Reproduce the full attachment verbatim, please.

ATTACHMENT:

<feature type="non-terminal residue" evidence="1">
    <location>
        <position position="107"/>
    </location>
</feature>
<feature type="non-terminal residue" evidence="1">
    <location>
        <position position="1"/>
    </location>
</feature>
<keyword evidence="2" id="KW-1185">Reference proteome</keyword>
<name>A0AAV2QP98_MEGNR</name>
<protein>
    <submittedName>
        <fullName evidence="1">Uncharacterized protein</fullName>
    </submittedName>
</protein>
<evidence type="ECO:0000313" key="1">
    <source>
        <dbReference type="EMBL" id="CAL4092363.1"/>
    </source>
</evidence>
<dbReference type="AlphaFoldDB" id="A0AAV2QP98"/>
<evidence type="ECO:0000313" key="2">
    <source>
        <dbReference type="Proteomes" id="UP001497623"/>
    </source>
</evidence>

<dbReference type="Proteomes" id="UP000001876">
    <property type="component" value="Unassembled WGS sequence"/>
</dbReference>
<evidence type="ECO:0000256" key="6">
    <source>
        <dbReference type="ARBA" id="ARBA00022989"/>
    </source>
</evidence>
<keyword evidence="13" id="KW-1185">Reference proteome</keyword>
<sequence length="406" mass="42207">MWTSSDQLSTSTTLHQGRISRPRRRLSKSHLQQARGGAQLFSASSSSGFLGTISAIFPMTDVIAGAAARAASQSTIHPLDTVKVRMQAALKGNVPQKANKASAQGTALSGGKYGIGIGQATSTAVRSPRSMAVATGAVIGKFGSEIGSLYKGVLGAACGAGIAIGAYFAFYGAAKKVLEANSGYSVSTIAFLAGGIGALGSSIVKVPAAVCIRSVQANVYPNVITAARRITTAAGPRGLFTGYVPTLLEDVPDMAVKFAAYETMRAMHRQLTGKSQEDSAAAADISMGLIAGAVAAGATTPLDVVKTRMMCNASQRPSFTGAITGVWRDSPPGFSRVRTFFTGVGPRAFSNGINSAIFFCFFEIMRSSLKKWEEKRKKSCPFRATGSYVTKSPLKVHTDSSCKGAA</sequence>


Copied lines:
<feature type="non-terminal residue" evidence="1">
    <location>
        <position position="107"/>
    </location>
</feature>
<feature type="non-terminal residue" evidence="1">
    <location>
        <position position="1"/>
    </location>
</feature>
<keyword evidence="2" id="KW-1185">Reference proteome</keyword>
<name>A0AAV2QP98_MEGNR</name>
<protein>
    <submittedName>
        <fullName evidence="1">Uncharacterized protein</fullName>
    </submittedName>
</protein>
<evidence type="ECO:0000313" key="1">
    <source>
        <dbReference type="EMBL" id="CAL4092363.1"/>
    </source>
</evidence>
<dbReference type="AlphaFoldDB" id="A0AAV2QP98"/>
<evidence type="ECO:0000313" key="2">
    <source>
        <dbReference type="Proteomes" id="UP001497623"/>
    </source>
</evidence>

<dbReference type="Proteomes" id="UP000001876">
    <property type="component" value="Unassembled WGS sequence"/>
</dbReference>
<evidence type="ECO:0000256" key="6">
    <source>
        <dbReference type="ARBA" id="ARBA00022989"/>
    </source>
</evidence>
<keyword evidence="13" id="KW-1185">Reference proteome</keyword>
<sequence length="406" mass="42207">MWTSSDQLSTSTTLHQGRISRPRRRLSKSHLQQARGGAQLFSASSSSGFLGTISAIFPMTDVIAGAAARAASQSTIHPLDTVKVRMQAALKGNVPQKANKASAQGTALSGGKYGIGIGQATSTAVRSPRSMAVATGAVIGKFGSEIGSLYKGVLGAACGAGIAIGAYFAFYGAAKKVLEANSGYSVSTIAFLAGGIGALGSSIVKVPAAVCIRSVQANVYPNVITAARRITTAAGPRGLFTGYVPTLLEDVPDMAVKFAAYETMRAMHRQLTGKSQEDSAAAADISMGLIAGAVAAGATTPLDVVKTRMMCNASQRPSFTGAITGVWRDSPPGFSRVRTFFTGVGPRAFSNGINSAIFFCFFEIMRSSLKKWEEKRKKSCPFRATGSYVTKSPLKVHTDSSCKGAA</sequence>